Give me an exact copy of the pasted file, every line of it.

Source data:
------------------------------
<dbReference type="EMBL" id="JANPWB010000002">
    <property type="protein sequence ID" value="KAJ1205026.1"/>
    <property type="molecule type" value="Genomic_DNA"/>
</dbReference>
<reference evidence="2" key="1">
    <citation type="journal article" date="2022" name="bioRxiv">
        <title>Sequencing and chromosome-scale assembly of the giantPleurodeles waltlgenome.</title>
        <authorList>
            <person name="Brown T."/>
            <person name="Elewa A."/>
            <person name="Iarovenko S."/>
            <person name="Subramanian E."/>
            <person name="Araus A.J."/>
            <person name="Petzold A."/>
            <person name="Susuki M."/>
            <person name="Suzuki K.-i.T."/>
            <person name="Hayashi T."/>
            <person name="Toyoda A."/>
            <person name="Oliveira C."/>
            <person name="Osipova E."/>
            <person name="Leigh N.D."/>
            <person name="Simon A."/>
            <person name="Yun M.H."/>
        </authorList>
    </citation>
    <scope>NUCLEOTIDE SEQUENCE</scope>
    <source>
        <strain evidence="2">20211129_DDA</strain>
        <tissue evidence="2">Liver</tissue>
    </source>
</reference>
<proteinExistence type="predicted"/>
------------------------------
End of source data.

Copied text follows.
<dbReference type="EMBL" id="JANPWB010000002">
    <property type="protein sequence ID" value="KAJ1205026.1"/>
    <property type="molecule type" value="Genomic_DNA"/>
</dbReference>
<reference evidence="2" key="1">
    <citation type="journal article" date="2022" name="bioRxiv">
        <title>Sequencing and chromosome-scale assembly of the giantPleurodeles waltlgenome.</title>
        <authorList>
            <person name="Brown T."/>
            <person name="Elewa A."/>
            <person name="Iarovenko S."/>
            <person name="Subramanian E."/>
            <person name="Araus A.J."/>
            <person name="Petzold A."/>
            <person name="Susuki M."/>
            <person name="Suzuki K.-i.T."/>
            <person name="Hayashi T."/>
            <person name="Toyoda A."/>
            <person name="Oliveira C."/>
            <person name="Osipova E."/>
            <person name="Leigh N.D."/>
            <person name="Simon A."/>
            <person name="Yun M.H."/>
        </authorList>
    </citation>
    <scope>NUCLEOTIDE SEQUENCE</scope>
    <source>
        <strain evidence="2">20211129_DDA</strain>
        <tissue evidence="2">Liver</tissue>
    </source>
</reference>
<proteinExistence type="predicted"/>